[Originally published as Mary Cairncross Scenic Reserve has stunning view of Glass House Mountains]
At the Mary Cairncross Scenic Reserve near Maleny, Queensland, the spectacular Glass House Mountains draw your gaze like a magnet. Photographs do not do them justice. You could spend hours soaking in the view as the clouds and shadows continually change during the day. In this photo, the scene is hazy because the atmosphere has become smoky with the progress of the day.
These mountains are the remnant cores of volcanoes that erupted during Noah’s Flood, as the floodwaters were receding into the Pacific Ocean from the continent.
Mount Beerwah to the left is the largest of the plugs, rising 556 metres above sea level. The narrow plug near the centre is Mount Coonowrin, once called Crookneck. It reaches 377 metres. Behind these mountains, in the distance, you can see the misty horizontal surface of a plateau. It is about the same height as where we are standing. Geologists think the volcanoes erupted when the land surface was at about this level. They blasted their way up through hundreds of metres of sandstone. Some, such as the rounded plugs in the photo, look like they did not break the land surface.
After the volcanoes erupted, the sandstone was eroded away by the receding floodwater. Imagine the ocean level a kilometre or more above the level of the plateau. Then picture the water tumbling as in a waterfall tens of kilometres wide as the water flowed off the land. It eroded the edge of the escarpment backwards forming a fractal shape, like the edge of a lace tablecloth. It was this water, as it was receding in sheets, that had previously eroded the flat plateaus on the landscape.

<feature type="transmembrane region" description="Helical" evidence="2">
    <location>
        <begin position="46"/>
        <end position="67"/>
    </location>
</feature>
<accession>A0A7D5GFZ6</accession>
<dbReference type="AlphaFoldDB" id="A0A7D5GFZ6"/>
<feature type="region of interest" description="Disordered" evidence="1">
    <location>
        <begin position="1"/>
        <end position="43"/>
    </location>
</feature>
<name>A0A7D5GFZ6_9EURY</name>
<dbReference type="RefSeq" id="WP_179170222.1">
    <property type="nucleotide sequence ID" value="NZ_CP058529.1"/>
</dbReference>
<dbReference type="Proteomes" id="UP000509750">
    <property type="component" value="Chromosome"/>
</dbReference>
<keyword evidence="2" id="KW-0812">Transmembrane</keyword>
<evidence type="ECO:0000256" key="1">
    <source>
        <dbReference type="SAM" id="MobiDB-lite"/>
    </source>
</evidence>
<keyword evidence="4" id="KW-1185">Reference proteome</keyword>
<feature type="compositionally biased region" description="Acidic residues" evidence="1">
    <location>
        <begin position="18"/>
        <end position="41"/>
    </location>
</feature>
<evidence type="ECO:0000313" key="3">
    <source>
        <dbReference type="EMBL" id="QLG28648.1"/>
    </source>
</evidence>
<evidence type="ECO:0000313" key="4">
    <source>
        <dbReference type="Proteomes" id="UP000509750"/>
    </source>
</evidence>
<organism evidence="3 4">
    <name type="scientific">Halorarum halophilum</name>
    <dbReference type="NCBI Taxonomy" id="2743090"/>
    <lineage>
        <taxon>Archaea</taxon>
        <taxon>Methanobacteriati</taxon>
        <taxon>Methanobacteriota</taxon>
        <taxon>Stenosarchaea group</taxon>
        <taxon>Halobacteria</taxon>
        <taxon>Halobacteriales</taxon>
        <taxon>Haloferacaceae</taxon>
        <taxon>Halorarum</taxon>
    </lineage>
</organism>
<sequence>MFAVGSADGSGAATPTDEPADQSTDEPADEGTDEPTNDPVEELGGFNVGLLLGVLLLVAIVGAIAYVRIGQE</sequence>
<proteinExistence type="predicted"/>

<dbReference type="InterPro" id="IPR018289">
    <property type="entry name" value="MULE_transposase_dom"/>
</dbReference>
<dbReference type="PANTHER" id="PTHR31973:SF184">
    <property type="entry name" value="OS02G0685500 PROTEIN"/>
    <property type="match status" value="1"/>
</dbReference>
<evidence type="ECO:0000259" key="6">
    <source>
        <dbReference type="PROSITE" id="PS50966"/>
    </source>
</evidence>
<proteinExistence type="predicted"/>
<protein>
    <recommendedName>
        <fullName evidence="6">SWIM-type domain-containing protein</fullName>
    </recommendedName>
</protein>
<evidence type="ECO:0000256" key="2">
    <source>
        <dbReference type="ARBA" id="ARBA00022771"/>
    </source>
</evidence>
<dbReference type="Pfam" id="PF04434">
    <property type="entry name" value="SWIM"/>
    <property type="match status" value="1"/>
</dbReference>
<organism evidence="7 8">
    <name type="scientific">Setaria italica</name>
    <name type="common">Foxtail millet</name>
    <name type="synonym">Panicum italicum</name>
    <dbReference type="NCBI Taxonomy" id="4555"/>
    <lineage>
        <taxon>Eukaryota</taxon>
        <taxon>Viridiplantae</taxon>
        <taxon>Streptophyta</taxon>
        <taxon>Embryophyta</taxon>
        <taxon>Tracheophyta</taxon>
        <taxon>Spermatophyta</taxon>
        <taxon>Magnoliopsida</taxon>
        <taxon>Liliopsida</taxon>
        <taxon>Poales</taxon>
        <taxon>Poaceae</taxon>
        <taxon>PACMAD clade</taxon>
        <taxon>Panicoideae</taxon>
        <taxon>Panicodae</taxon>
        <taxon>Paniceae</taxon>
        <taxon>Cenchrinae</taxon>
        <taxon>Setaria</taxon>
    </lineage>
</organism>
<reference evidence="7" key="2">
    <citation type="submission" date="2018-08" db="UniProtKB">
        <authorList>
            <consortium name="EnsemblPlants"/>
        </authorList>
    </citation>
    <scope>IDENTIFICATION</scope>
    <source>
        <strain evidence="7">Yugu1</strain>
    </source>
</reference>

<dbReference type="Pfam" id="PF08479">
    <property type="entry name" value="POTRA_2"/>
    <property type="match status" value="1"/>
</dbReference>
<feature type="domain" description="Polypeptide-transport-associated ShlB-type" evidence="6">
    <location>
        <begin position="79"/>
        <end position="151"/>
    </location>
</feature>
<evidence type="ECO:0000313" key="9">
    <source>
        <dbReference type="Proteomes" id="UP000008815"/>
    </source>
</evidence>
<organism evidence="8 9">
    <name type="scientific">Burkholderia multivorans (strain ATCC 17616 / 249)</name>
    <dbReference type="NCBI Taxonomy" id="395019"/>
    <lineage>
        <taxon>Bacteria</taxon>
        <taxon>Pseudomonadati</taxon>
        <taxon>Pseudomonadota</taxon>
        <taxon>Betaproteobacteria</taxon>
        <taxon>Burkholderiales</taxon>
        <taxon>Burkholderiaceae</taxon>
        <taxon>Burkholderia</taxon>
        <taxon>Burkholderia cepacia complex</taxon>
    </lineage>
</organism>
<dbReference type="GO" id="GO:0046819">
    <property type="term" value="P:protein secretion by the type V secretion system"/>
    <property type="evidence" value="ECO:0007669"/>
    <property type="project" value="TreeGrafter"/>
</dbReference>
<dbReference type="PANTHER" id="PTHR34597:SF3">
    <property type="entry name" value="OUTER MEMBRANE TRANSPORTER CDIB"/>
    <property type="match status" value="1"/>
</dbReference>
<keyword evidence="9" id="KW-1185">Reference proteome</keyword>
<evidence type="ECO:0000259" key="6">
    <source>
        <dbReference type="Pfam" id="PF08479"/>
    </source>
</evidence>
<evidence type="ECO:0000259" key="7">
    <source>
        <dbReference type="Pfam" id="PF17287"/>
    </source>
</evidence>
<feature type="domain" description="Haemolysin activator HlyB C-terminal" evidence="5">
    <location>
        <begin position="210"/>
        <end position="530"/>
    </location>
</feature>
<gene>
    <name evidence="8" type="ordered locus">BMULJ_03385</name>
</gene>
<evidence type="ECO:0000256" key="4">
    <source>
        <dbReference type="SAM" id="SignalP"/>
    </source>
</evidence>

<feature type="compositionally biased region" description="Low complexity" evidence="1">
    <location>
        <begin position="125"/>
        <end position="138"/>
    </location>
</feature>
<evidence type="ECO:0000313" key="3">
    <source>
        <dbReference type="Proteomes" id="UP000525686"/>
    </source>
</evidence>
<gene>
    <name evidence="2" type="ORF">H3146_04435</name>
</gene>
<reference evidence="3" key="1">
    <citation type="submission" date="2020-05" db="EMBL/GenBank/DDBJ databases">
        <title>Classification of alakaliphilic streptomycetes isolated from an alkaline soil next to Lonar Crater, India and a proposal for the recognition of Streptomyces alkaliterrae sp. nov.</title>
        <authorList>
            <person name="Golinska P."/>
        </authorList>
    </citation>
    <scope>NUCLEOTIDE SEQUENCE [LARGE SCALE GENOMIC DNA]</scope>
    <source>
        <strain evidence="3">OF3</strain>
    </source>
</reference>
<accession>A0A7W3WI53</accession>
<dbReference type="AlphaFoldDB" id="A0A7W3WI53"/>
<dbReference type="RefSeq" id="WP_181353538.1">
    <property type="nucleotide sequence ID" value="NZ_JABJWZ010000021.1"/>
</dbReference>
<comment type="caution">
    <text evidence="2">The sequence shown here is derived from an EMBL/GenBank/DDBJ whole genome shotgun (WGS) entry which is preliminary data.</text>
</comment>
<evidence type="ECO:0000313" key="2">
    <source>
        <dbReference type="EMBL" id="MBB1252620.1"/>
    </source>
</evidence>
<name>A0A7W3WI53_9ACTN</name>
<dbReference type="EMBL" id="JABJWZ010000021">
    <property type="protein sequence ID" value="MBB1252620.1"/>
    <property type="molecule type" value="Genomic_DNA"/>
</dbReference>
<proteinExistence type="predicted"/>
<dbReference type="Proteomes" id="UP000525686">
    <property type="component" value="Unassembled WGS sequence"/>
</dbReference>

One of the best places to observe these mountains is from the Mary Cairncross Scenic Reserve, which has a spacious parking area, facilities for picnics and bar-b-ques, and a cafe where you can buy meals and refreshments. It comprises 55 hectares of subtropical rainforest—a remnant of the rainforests that once covered the Blackall Range, which forms the plateaus in the area. As well as the view of the Glass House Mountains, you can enjoy walks through the rainforest. This has been described as walking through a living museum of diverse plant and animal life.
You can also visit a display called Rainforest Through Time. This is staffed by volunteers, and you will need a ‘gold’ coin ‘donation’ for entry. Although this display presents the standard long-age evolutionary interpretation, the geological evidence is actually an amazing confirmation of Noah’s Flood.
Note that the order they present in the display is correct, but the idea that it happened over millions of years is wrong. It happened rapidly about 4,500 years ago during Noah’s Flood. The dinosaurs they have on display were buried as the waters of Noah’s Flood were rising, and the sediments covered a large part of Eastern Australia.
After the floodwaters peaked they eventually began to recede from the continent, eroding the land. It was at this time that the volcanoes erupted. In the parts of the display that present later events, they are actually describing what happened in Australia after the Flood. It was over these millennia that the continent dried out, a time that scientist writers, such as Mary White, have described as the browning of Australia.
So, if you ever have the opportunity, visit the Mary Cairncross Scenic Reserve for a relaxing, enjoyable day. Grab a brochure about the Glass House Mountains showing their true history and their connection with the most catastrophic event that engulfed this world—the event that affected the ancestors of every human alive on the planet.